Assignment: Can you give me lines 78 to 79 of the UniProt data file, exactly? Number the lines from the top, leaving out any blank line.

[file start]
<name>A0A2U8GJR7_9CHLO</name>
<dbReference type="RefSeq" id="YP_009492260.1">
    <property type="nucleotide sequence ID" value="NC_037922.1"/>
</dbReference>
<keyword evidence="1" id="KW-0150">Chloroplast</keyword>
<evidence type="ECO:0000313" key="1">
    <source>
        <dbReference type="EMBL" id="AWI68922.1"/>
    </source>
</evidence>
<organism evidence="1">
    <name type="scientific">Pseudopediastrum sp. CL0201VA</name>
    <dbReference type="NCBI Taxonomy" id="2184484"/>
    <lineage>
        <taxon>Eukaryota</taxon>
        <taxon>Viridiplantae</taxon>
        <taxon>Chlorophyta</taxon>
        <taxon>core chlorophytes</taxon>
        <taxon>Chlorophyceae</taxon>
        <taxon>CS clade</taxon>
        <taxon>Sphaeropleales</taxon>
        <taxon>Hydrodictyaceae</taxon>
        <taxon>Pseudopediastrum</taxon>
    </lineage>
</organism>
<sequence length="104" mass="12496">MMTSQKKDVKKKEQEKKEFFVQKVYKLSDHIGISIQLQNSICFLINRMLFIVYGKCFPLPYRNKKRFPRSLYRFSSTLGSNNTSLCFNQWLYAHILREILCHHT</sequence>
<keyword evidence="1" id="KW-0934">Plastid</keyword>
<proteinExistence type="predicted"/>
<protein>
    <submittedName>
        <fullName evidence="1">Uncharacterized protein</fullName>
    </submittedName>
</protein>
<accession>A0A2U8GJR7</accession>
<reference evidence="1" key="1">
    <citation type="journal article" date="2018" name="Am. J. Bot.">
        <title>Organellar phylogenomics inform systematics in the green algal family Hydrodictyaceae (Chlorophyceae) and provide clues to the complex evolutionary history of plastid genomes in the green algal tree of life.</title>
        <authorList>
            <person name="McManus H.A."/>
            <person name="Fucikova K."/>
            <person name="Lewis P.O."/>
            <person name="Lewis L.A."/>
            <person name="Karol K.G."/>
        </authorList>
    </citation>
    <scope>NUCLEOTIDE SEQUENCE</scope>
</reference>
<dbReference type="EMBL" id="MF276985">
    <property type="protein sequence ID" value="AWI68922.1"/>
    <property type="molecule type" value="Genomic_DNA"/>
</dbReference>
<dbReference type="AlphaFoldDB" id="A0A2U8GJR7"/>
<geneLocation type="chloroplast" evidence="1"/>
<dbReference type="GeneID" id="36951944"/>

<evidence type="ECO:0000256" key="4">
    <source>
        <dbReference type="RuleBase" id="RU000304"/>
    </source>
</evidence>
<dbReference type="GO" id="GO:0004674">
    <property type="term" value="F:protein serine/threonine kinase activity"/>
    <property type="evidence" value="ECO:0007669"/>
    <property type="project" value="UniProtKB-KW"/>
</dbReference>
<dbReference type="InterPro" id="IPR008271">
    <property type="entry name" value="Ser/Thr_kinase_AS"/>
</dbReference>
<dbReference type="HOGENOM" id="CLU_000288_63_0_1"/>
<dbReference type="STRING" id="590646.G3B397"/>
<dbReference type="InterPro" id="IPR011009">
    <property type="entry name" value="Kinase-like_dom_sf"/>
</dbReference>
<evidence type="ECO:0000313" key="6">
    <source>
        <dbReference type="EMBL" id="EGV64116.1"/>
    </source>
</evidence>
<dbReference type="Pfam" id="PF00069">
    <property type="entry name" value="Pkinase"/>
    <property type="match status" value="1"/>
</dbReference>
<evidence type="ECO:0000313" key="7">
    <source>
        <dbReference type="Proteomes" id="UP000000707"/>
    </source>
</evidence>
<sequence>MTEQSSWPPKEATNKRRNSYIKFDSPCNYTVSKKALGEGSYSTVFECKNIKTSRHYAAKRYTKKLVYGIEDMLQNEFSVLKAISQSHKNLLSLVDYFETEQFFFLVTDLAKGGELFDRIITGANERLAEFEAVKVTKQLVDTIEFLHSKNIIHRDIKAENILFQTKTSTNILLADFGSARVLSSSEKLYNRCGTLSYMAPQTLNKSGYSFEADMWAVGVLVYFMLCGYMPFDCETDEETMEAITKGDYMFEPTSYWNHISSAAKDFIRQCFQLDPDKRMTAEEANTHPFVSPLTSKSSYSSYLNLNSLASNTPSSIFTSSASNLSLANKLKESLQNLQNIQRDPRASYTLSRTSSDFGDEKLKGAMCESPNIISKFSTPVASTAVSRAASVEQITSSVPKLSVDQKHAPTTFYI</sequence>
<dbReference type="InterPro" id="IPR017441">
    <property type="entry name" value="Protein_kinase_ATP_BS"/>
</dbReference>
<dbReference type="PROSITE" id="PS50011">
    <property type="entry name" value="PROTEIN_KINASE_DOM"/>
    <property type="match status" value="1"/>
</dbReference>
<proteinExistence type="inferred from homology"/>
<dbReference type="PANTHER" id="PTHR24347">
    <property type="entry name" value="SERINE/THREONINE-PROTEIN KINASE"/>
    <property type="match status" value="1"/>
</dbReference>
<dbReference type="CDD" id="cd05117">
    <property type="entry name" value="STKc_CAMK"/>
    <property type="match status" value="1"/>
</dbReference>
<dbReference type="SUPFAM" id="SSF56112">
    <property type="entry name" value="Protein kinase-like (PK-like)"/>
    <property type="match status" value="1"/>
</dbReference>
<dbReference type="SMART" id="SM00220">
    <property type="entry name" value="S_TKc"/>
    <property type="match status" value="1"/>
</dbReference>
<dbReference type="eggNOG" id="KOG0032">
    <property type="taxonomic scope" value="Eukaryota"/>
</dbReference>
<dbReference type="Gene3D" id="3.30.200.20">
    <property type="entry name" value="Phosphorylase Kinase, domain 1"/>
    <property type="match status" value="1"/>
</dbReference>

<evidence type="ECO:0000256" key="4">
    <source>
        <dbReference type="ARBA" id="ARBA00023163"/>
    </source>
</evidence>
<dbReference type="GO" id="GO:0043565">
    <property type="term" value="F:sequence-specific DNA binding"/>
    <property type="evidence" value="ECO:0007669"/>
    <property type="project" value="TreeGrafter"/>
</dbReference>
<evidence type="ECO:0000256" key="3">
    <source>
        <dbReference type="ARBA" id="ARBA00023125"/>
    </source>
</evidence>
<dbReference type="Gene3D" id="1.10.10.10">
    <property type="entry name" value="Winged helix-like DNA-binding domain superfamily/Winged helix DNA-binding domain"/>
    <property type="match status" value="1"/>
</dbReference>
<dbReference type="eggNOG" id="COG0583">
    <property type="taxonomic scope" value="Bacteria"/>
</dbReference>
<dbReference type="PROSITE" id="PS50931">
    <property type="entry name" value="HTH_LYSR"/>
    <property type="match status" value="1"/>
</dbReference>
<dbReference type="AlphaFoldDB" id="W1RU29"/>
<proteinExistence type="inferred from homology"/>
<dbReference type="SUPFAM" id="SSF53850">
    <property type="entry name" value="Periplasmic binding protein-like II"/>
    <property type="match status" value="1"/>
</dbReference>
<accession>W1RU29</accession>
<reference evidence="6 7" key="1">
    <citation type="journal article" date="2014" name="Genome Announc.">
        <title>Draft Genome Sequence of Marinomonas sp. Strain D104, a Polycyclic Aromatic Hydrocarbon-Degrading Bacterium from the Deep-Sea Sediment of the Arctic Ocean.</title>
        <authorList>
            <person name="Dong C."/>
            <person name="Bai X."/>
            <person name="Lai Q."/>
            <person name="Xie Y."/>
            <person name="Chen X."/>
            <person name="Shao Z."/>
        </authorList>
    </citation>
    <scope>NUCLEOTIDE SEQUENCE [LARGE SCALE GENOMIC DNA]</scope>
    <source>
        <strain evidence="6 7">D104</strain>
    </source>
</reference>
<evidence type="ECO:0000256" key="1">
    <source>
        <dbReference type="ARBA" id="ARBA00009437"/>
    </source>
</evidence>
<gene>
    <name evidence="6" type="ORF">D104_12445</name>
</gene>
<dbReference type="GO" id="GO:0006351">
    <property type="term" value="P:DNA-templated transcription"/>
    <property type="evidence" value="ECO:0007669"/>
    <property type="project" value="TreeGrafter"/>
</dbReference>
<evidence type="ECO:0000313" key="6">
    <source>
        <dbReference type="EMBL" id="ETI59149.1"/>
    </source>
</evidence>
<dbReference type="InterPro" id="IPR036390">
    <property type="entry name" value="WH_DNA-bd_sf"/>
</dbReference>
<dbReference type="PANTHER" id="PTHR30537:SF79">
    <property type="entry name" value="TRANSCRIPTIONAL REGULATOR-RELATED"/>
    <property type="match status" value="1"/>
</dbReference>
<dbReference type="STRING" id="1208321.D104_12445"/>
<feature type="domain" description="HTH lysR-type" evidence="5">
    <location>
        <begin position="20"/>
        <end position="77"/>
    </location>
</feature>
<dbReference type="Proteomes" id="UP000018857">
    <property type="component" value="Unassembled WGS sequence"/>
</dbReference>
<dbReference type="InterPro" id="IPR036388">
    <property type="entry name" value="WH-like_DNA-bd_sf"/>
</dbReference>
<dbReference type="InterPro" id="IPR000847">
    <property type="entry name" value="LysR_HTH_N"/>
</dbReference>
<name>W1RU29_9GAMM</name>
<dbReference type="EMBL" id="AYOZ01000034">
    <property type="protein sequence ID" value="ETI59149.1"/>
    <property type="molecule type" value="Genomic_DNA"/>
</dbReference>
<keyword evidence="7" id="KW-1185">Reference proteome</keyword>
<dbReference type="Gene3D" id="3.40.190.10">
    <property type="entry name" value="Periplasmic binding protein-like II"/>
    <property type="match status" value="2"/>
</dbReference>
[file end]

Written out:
<dbReference type="Pfam" id="PF00069">
    <property type="entry name" value="Pkinase"/>